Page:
Self-publishing a book: 24 things you need to know
By Patricia de Hemricourt
Your book is ready and you are considering self-publishing but not quite sure what it implies. Here is a list of elements to take into account . The other option is to publish the traditional way. If that is still a question in your mind, have a look at the respective advantage and inconveniences of traditional publishing vs self-publishing.
1. Self-publishing is easy.
Self-publishing a print book is easy. Self-publishing an e-book is even easier.
To self-publish a print book:
- Choose a size for your book,
- Format your Word manuscript to fit that size,
- Turn your Word doc into a PDF,
- Create some cover art in Photoshop, turn that into a PDF,
- Upload it all to the self-publisher of your choice,
- When getting the book proof back make necessary changes and swap in new PDFs,
That is the easy part, then comes the rest…
2. To self-publish a digital book
In this day and age, it is preferable to begin by testing the waters with a digital book. If that seems to gain a decent readership, it is then time to think about print book. Of course starting with both print and digital books is always an option for optimistic writers,
Finalize your book in a Word or PDF file,
Convert it into on or more of the many e-book formats or just offer it as a download as a PDF.
Go to “How to self-publish an e-book” for more information on e-book creation.
Again, that is the easy part, then comes the rest…
3. Since self-publishing is so easy, everybody’s doing it.
This means the slush pile moved from the agent/publisher’s desk to Amazon, B&N and other on-line book retailers catalog. Expect to have to invest time and effort into marketing to pull your book out of the slush pile and into the limelight
4. Good self-published books are few and far between.
The 6 figures successful self-published books are a tiny minority of the fast growing number of self-published books. Don’t forget to reward yourself if you manage to sell over a thousand copies of your book in the first year of publication. That is a great success even if it does not pay your bills.
5. The odds are stacked against you.
In the absence of official statistics on the topic, the accepted average print self-published book sells about 100-150 copies. When removing the copies bought by friends a family, that leaves a few dozen copies sold to real buyers.
6. Creating a “professional” book requires the help of professionals.
While self-publishing is easy, doing a professional job of it is a different ball game. The formatting part is becoming easier everyday with the launching of a growing number of software doing the formatting and conversion to various formats, but the editing, book cover and blurb part are still best left to professionals of the trade.
A sloppy editing or a lame cover spells an early death for your book. Lack of marketing is likely to leave your book bury to deep to ever have a chance to grow a readership.
7. Have a clear goal for your book.
The time and money investment dedicated to perfecting your book needs to match your goals, i.e., if it is meant only to be a memorabilia for friends and family, success in reaching the potential readership can be achieved with far less means than if your goal is to rival J.K. Rowlings.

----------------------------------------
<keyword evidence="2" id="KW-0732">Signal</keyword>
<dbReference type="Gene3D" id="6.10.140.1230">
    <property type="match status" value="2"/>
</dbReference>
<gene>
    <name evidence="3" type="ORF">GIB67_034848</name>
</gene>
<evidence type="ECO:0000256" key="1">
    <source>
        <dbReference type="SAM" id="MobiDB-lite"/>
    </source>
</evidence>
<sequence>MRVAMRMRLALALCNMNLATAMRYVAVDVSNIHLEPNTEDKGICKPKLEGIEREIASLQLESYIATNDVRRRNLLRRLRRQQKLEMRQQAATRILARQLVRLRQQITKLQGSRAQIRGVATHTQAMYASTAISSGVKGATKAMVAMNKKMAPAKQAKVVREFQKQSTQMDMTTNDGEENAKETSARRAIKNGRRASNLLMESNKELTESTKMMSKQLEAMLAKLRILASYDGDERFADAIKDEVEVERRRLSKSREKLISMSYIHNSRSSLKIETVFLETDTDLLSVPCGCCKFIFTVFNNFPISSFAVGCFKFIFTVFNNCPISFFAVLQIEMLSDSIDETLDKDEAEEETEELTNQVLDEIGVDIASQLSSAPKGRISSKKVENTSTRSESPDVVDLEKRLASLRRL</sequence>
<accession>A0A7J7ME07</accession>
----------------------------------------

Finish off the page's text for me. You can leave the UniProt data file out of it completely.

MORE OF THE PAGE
8. Writing a great book is no guarantee of success
Unfortunately, even the masterpiece of the century has to be discovered. A bland cover and ineffective or lack of marketing means it will not make it, or has as much chance of being found than you have of winning the Lottery big prize.
Yet, a mediocre book is unlikely to break even, regardless of how much is invested in book cover and marketing efforts.
9. Niche books tend to do best.
Niche books are targeting a limited audience, which enables maximizing marketing efforts to a limited crowd, and where quality recognized by member of that limited potential readership is more likely to be reported from within, easing the chances that your book will be talked about to potential readers.
10. Buy your own ISBN
If you have market aspirations for your book, buy your own ISBN (International Standard Book Number) and create your own publishing company.
Most self-publishing operations will provide you with a free ISBN for both your print book and e-book but whatever operation provides you with the ISBN will be listed as the publisher.
11. Create a unique title.
Trying to hitch a ride on successful titles by giving your book a title such as “Fifty Shades of …” is a risky bet. Better ensure that your book title is unique by entering the first two or three words of your title I Amazon search field to see what Amazon brings up. After all, your book should stand on its own.
By using a knock off title, your book risks being buried below associated products to the original title. Further more, you will have a hard time competing for SEO (Search Engine Optimization) for those actually looking for your book. You might end up loosing readers who were actually looking for your book.
12. Turn-key solutions cost a lot of money.
Before signing off a few thousands dollars with a company offering turn-key solutions for editing, book cover, formatting etc, have a look at other books published by these companies. If they are offering marketing services, as well, do not believe what they say on their website. Have a look at the Amazon rating of a few of their books, (not those they list as samples) to see how well they fared.
Running a Google search for testimonial about the company’s services might also be helpful.
Keep in mind that the interests of self-publishers outfit is to get as many clients as possible. However much they claim they care about your book, they don’t really care. You have to make them care.